ROCKPORT — An article seeking the town's permission to acquire the Granite Savings Bank building may dominate much of the discussion at next month's Town Meeting, but it won't be the only article prompting spirited debate.

The warrant, closed by selectmen Tuesday, contains 13 article, including a citizens' petition to change the way Finance Committee members are appointed; an article to have selectmen define the town administrator's role; and an article from the Community Preservation Committee seeking approval for the dispersal of $531,002 for four projects around town.

The petition, penned by Charles Francis, calls for Finance Committee members to be appointed by the town moderator. Currently, the selectmen are charged with appointing Finance Committee members to three-year terms.

In contrast to petitions for spring Town Meeting, which only need 10 signatures to appear on the warrant, petition articles for fall town meetings require 100 signatures.

Francis' petition was submitted with 218 signatures, many of them from residents who believe the integrity of the Finance Committee's independence from the rest of town government is compromised under town bylaw.

"They collected those signatures in a very short period of time," Selectman Ellen Canavan said yesterday. "The goal is to give (Finance Committee members) more independence and protection and the ability to stand up and say whatever they feel. They don't report to the Board of Selectmen, they report to Town Meeting."

Government and Bylaw Committee Chairman Barbara Dapolito said her committee's article to direct the selectmen to compose a definition of the town administrator's role for consideration by the voters at the 2009 annual Town Meeting came from a "unanimous feeling" that the issue needed to be addressed now.

"Other bylaws refer to the town administrator and we don't have a definition for town administrator," Dapolito said yesterday. "It's totally appropriate for the good of the town; it's time to fill the blank space."

Dapolito said the article places no precise time limit on selectmen and that the issue should not be bogged down with personal feelings toward current Administrator Michael Racicot.

The administrator's role is now defined by a four-page long job description, but has never been defined in the town's bylaws.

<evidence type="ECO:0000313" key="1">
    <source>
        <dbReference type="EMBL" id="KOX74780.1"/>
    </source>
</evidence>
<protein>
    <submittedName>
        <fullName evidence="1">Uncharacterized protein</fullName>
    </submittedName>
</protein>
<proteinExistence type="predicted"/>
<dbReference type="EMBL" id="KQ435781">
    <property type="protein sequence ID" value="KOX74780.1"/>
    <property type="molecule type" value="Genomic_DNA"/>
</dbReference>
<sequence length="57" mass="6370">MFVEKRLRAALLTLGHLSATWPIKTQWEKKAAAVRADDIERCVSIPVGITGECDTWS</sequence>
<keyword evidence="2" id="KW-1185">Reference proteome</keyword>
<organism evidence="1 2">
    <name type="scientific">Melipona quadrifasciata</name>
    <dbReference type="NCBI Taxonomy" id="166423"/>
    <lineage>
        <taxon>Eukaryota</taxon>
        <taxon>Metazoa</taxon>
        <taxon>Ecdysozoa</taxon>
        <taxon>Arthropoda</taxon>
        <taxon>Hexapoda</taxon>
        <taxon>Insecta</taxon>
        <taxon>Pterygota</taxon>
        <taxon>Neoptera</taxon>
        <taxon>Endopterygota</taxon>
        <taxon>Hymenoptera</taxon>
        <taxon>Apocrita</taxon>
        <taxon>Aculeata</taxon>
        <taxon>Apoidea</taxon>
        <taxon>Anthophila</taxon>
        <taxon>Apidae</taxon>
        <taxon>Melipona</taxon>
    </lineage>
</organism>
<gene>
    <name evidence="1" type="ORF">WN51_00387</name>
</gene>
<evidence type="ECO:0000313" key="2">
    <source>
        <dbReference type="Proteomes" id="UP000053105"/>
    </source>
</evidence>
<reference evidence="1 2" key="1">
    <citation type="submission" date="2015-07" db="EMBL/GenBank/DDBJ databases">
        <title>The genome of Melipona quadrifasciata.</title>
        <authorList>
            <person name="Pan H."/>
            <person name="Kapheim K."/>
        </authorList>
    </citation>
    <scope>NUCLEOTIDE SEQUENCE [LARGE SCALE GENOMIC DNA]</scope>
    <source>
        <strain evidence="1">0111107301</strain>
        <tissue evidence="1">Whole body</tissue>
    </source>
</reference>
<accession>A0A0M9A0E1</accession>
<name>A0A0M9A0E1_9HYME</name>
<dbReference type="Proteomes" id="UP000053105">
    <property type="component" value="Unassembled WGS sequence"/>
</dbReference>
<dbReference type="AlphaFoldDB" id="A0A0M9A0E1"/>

"The blank section is supposed to describe what is a town administrator in Rockport," Canavan said yesterday. "From what I gather, (the role) has evolved over time with more and more delegated by the selectmen to our existing town administrator. A lot of us think he shouldn't be doing a lot of what he's doing, then there's another group that is thankful he does."

Selectman Armand Aparo said Tuesday he doesn't believe there is anything wrong with the administrator's current job responsibilities, but Canavan said she would like to see the administrator's role determined from scratch and by a broader group of people than solely the selectmen.

The Government and Bylaw Committee also submitted articles to see if the town will approve editing changes to the first 20 pages of bylaws. Dapolito encourages voters to read over the changes, which will be available for viewing at the town clerk's office leading up to Town Meeting and located in the back of the room at Town Meeting.

Money from the Community Preservation Act could purchase watershed land, repair Rockport Art Association buildings, pay for design work at the Community House, and assist residents who need help paying their rent or mortgage.

Town Meeting has never failed to approve a project proposed by the Preservation Committee.

According to Racicot, the town will work with town counsel for the next two weeks to ensure the legality of the wording for all warrant articles.

Town Meeting is set for Monday, Sept. 8, at 7 p.m. at Rockport High School.

Jonathan L'Ecuyer can be reached at jlecuyer@gloucestertimes.com.

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